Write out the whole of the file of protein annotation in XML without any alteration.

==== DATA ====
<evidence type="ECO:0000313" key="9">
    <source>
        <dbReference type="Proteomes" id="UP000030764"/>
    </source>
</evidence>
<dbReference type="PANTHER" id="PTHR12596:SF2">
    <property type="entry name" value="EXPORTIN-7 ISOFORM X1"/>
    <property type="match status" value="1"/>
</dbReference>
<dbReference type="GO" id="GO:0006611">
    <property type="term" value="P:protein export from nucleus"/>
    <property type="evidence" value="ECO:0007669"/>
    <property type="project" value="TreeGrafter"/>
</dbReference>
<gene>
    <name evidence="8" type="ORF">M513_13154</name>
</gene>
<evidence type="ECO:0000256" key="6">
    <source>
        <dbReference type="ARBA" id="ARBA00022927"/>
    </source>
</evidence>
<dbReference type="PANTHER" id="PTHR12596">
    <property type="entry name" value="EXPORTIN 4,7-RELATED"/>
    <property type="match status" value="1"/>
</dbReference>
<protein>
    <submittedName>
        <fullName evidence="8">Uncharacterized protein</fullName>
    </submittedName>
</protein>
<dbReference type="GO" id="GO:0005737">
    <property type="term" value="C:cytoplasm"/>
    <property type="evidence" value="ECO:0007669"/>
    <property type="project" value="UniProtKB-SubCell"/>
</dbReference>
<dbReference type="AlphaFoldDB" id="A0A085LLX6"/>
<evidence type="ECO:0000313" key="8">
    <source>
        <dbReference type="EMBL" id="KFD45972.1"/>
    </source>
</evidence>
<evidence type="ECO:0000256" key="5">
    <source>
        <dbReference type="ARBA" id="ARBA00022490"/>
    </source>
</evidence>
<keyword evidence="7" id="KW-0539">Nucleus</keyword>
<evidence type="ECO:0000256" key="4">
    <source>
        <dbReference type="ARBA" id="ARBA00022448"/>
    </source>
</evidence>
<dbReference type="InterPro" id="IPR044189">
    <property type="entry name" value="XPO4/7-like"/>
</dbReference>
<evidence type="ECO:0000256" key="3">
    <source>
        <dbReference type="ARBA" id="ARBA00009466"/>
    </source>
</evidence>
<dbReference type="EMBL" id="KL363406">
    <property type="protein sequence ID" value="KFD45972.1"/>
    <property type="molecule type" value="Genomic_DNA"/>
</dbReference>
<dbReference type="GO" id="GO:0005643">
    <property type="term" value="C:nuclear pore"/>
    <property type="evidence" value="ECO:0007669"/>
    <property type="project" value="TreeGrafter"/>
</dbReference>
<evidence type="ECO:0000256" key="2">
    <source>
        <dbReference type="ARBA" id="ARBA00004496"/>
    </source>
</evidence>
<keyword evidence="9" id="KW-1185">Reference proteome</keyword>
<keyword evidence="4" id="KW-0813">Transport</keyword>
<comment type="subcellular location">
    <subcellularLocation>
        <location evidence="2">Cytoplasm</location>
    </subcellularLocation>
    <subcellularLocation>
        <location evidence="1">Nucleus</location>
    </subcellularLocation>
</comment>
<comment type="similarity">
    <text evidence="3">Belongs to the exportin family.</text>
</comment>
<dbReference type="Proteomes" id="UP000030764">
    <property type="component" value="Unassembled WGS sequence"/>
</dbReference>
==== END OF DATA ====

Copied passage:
<evidence type="ECO:0000313" key="9">
    <source>
        <dbReference type="Proteomes" id="UP000030764"/>
    </source>
</evidence>
<dbReference type="PANTHER" id="PTHR12596:SF2">
    <property type="entry name" value="EXPORTIN-7 ISOFORM X1"/>
    <property type="match status" value="1"/>
</dbReference>
<dbReference type="GO" id="GO:0006611">
    <property type="term" value="P:protein export from nucleus"/>
    <property type="evidence" value="ECO:0007669"/>
    <property type="project" value="TreeGrafter"/>
</dbReference>
<gene>
    <name evidence="8" type="ORF">M513_13154</name>
</gene>
<evidence type="ECO:0000256" key="6">
    <source>
        <dbReference type="ARBA" id="ARBA00022927"/>
    </source>
</evidence>
<dbReference type="PANTHER" id="PTHR12596">
    <property type="entry name" value="EXPORTIN 4,7-RELATED"/>
    <property type="match status" value="1"/>
</dbReference>
<protein>
    <submittedName>
        <fullName evidence="8">Uncharacterized protein</fullName>
    </submittedName>
</protein>
<dbReference type="GO" id="GO:0005737">
    <property type="term" value="C:cytoplasm"/>
    <property type="evidence" value="ECO:0007669"/>
    <property type="project" value="UniProtKB-SubCell"/>
</dbReference>
<dbReference type="AlphaFoldDB" id="A0A085LLX6"/>
<evidence type="ECO:0000313" key="8">
    <source>
        <dbReference type="EMBL" id="KFD45972.1"/>
    </source>
</evidence>
<evidence type="ECO:0000256" key="5">
    <source>
        <dbReference type="ARBA" id="ARBA00022490"/>
    </source>
</evidence>
<keyword evidence="7" id="KW-0539">Nucleus</keyword>
<evidence type="ECO:0000256" key="4">
    <source>
        <dbReference type="ARBA" id="ARBA00022448"/>
    </source>
</evidence>
<dbReference type="InterPro" id="IPR044189">
    <property type="entry name" value="XPO4/7-like"/>
</dbReference>
<evidence type="ECO:0000256" key="3">
    <source>
        <dbReference type="ARBA" id="ARBA00009466"/>
    </source>
</evidence>
<dbReference type="EMBL" id="KL363406">
    <property type="protein sequence ID" value="KFD45972.1"/>
    <property type="molecule type" value="Genomic_DNA"/>
</dbReference>
<dbReference type="GO" id="GO:0005643">
    <property type="term" value="C:nuclear pore"/>
    <property type="evidence" value="ECO:0007669"/>
    <property type="project" value="TreeGrafter"/>
</dbReference>
<evidence type="ECO:0000256" key="2">
    <source>
        <dbReference type="ARBA" id="ARBA00004496"/>
    </source>
</evidence>
<keyword evidence="9" id="KW-1185">Reference proteome</keyword>
<keyword evidence="4" id="KW-0813">Transport</keyword>
<comment type="subcellular location">
    <subcellularLocation>
        <location evidence="2">Cytoplasm</location>
    </subcellularLocation>
    <subcellularLocation>
        <location evidence="1">Nucleus</location>
    </subcellularLocation>
</comment>
<comment type="similarity">
    <text evidence="3">Belongs to the exportin family.</text>
</comment>
<dbReference type="Proteomes" id="UP000030764">
    <property type="component" value="Unassembled WGS sequence"/>
</dbReference>